Based on recent reports from Blizzard that 70% of their accounts never make it past level 10, Guthammer of Guthammer’s Last Stand suggested this Blog Azeroth Shared Topic.

When Blizzard recently disclosed that 70% of their accounts never get past level 10, I was a little surprised. Leveling 1-10 is so fast and simple, I was surprised that people give up that quickly. Trials are 10 days long, and the first ten levels only take a few hours.

But perhaps my view of the first ten levels is a little skewed. After all, longtime players have significant advantages over newbies when it comes to leveling.

First of all, I have heirloom gear and funding for any alts I decide to start. Ginger had all available heirlooms equipped at level 1. With a twenty percent XP boost, and the equivalent of blue-quality items, the first ten levels are lightning fast.

And I know the first ten levels. Of course, I’d be a little lost if I rolled Alliance, but after five years of rolling Horde toons, I’m deeply familiar with the starting areas. I know where the mobs are, the fastest way to the major cities, what areas I’ll go to next. I know which quests to do and which ones I want to skip.

I also have the advantage of addons. Brand new players aren’t likely to know about addons and how much they can speed up the leveling process. It doesn’t matter if you use Carbonite, TomTom + Lightheaded, or Quest Helper, these help streamline leveling.

Finally, I have a great deal of social support in the game. When I’m starting a new alt, I can get help from my friends when I need it, whether that’s quick instance runs, downing elites, or just chatting as I crank through the early levels. Unless they come to the game with real life friends, new players have little or no social support: no one to run instances with, no guild or buddies to help or guide them. Ever try asking a newbie question in trade or general chat? It’s not particularly encouraging.

So how do you fix these issues for brand new players?

Some efforts have already been made. The tutorial has allegedly been improved, though I confess I haven’t checked it out yet myself. I actually kind of remember the tutorial as being OK anyway, but as I said, it’s been a long time. Blizzard has added quest helper functionality; I still prefer addons for this, but it should be a big help to newbies. Not everyone wants to spend an hour hunting for the quest location like I sometimes did when I started!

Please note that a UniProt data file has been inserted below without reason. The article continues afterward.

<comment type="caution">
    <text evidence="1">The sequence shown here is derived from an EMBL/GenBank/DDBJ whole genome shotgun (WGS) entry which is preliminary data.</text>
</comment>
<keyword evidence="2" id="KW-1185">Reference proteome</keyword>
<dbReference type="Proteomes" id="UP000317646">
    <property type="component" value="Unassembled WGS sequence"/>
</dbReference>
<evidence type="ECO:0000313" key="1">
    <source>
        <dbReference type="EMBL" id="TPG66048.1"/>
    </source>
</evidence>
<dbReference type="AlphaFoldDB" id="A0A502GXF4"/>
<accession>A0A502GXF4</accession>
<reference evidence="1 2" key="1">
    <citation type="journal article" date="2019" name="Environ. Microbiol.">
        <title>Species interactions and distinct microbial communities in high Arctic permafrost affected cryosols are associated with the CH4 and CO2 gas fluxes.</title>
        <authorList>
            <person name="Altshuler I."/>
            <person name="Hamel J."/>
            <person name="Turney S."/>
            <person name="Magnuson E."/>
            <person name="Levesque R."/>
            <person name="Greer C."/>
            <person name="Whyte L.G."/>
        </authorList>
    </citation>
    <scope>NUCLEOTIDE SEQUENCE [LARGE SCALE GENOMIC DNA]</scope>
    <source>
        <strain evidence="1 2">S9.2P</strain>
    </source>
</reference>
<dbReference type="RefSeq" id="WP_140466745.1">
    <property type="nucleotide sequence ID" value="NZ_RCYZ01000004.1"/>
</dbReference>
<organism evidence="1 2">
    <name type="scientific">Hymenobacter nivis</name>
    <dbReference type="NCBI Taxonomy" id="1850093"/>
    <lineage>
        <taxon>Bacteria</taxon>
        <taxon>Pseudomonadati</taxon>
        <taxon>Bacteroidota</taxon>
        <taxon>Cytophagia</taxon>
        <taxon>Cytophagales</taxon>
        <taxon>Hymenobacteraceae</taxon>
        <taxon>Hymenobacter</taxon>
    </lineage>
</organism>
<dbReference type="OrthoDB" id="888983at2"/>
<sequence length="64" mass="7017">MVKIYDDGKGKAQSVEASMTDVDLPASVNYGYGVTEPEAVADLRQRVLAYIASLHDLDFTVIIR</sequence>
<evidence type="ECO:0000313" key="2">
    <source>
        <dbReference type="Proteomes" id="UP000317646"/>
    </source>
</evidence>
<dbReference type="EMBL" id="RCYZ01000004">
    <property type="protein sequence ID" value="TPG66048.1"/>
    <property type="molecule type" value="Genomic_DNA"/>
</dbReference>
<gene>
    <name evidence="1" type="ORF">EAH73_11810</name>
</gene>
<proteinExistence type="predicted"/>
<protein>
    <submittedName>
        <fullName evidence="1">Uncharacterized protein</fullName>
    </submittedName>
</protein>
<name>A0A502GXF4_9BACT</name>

An increase in health and mana regen for low level toons, coupled with decreased mana costs on their early spells, should also help with some of the tediousness of the early levels. (You know: Cast, sit & drink, cast, sit & drink.)

More changes are planned for Cataclysm. All the starting zones are being revamped, with improved flow like that seen in the Blood Elf and Draenei starting areas. Class changes for low levels — giving level one hunters a pet or equipping level one rogues with two daggers, for example — will give players a better feel for their class from the start.

I think all those things will really help new players, but I find myself coming back over and over to the social aspects of the game. Don’t get me wrong — I think the game itself is extremely engaging. But I increasingly find it’s not about just the game for me. It’s much more about the friendships I’ve developed in the game. I find myself logging in just to see if my friends are around, sometime on nights I might otherwise take off of the game.

Blizzard is implementing new guild rewards in Cataclysm, as well as the upcoming Looking for Guild function, to encourage the development of these kinds of relationships in-game. Recruit-A-Friend, too, is meant to encourage in-game relationships, this time by getting your real life friends involved. The more social interaction you have in the game, the more likely you are to keep coming back to it. Conversely, the more asshattery new players encounter, the less likely they are to return.

I’m not sure exactly what Blizzard can do about some of this. Some players are just jerks — we’ve all seen them. Other players will restore your confidence in humankind. Player interactions are really up to the players themselves. We can’t kick the jackasses out of the game, sadly, but we can choose to be helpful and friendly. The game has gone beyond being a game and has grown into a community. I hope most players will decide to welcome others into that community.

A lot of this goes well past level 10, of course. Blizzard is making its effort to help out those new to the game, but established players have a part to play as well. So be a community player, and help a noob get to level 11 (and beyond) today!